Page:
The article “Corruption crime and punishment: evidence from China’s state corruption audits”, relates to my topic corruption by discussing how individuals are punished for corruption in China. This article also coincides with information in the textbook related to cultural dimensions. Corruption deals with ethics, which is the “study of morality and standards of conduct” (Saterlee, 2018, p. 44). Businesses in China were caught for embezzlement and bribing individuals. This article helped me better understand financial corruptions and how the law deals with it in other countries. I’ve heard about embezzlement cases around me. It was interesting to compare and contrast the consequences against another country. Within any type of business, it is important to be honest with everything that is done. Each company has a code of conduct to follow by and it is important that it be obeyed. Some people think they can get away with things but when audits are completed, the smallest things can pop up. In the end, the best thing to do is following the rules so you will not have to suffer any consequences.
All of the articles that I have read relate to each other due to the fact that they all deal with corruption. “Preventing Corruption in Criminal Justice” investigates the issue of corruption globally and explains the social and economic consequences. It is composed of internal controls, corporate governance mechanisms, and red flag analyses, which organizations can use in order to prevent corruption. This article explained to me how corruption could be prevented within businesses (Peltier-Rivest, 2018). “Corporate anti-corruption disclosure: An examination of the impact of media exposure and country-level press freedom”, investigated whether the differences in media exposure in regards to corporate corruption influence a companies’ anti-corruption disclosures. It was found that the media does have an impact on addressing corruption (Blanc, Islam, Patten, & Branco, 2017). “Corruption, anti-corruption, and human rights: the case of Poland’s integrity system”, discusses how issues can arise in a country’s system of integrity. Poland’s anti-corruption policy became a threat to human and civil rights. When setting up this policy, violations were made which caused people in Poland to get upset. It is important to make sure everything is set in place and no rules are being broken when setting up a policy (Krajewska & Makowski, 2017). “Corruption and Human Rights: Possible Relations”, ties in with the article above. This article investigated if more corruption really did equal more violations of human rights. It was determined that the link between human rights and corruption is not constant. After the study was completed, it was concluded that some countries had stronger impact on human rights than others (Cardona, Ortiz, & Vázquez, 2018). The articles I researched helped me better understand how corruption is displayed within countries and businesses.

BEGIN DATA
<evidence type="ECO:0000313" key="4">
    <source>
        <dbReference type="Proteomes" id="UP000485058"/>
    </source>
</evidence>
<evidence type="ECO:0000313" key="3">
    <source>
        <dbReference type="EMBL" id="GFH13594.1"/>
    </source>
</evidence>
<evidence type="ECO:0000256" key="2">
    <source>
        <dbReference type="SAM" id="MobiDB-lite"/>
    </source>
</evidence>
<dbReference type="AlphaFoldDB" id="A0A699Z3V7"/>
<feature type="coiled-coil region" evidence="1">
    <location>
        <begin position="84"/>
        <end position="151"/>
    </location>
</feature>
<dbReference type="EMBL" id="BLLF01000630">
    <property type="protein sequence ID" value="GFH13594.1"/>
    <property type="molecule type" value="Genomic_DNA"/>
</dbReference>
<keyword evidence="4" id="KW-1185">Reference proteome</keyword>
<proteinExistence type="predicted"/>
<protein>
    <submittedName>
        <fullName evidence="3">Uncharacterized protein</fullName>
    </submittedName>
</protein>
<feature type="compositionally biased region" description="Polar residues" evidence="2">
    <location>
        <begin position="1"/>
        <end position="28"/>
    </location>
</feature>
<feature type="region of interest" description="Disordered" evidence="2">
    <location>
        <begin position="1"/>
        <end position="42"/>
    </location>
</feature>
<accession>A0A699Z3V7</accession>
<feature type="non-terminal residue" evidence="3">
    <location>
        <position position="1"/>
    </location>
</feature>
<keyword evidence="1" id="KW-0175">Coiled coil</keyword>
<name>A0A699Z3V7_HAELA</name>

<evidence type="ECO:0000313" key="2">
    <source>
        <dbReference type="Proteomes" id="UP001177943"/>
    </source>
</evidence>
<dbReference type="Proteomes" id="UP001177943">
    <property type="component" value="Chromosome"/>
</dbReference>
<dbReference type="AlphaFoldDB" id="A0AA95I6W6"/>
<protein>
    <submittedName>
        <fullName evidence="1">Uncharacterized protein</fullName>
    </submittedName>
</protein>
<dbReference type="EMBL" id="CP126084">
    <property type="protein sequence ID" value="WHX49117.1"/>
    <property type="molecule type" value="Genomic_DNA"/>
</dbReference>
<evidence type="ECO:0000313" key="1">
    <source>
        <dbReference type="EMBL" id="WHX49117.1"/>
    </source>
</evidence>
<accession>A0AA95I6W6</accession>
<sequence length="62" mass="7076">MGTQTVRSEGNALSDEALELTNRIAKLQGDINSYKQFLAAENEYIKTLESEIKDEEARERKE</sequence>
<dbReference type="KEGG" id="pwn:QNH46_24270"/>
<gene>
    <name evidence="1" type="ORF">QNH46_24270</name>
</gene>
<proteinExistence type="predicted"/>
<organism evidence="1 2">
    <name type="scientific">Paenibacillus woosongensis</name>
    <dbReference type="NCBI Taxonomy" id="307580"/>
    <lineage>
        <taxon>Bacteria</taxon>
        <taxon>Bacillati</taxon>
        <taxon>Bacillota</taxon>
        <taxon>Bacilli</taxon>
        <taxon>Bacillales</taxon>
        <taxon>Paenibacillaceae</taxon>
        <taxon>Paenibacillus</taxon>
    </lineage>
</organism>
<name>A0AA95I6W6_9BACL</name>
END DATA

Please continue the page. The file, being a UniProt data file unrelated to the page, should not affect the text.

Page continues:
Blanc, R., Islam, M. A., Patten, D. M., & Branco, M. C. (2017). Corporate anti-corruptiondisclosure. Accounting, Auditing & Accountability Journal,30(8), 1746-1770. Retrieved
Cardona, L. A., Ortiz, H., & Vázquez, D. (2018). Corruption and Human Rights: PossibleRelations. Human Rights Quarterly,40(2), 317-341. Retrieved from
Krajewska, A., & Makowski, G. (2017). Corruption, anti-corruption and human rights: The case of Poland’s integrity system. Crime, Law and Social Change,68(3), 325-339. Retrieved fromhttp://ezproxy.liberty.edu/login?url=https://link-springer-com.ezproxy.liberty.edu/article/10.1007%2Fs10611-017-9710-6
Liu, G., & Liu, S. (2017). Corruption crime and punishment: Evidence from China’s statecorruption audits. Journal of Financial Crime,24(4), 601-619. Retrieved from
Peltier-Rivest, D. (2018). Preventing Corruption in Criminal Justice. Understanding andPreventing Corruption,25(2), 545-561. Retrieved fromhttp://ezproxy.liberty.edu/login?url=https://www.emeraldinsight.com/doi/abs/10.1108/JC-11-2014-0048
Satterlee, B. C. (2018). Cross Border Commerce. Raleigh, NC: Synergistics International.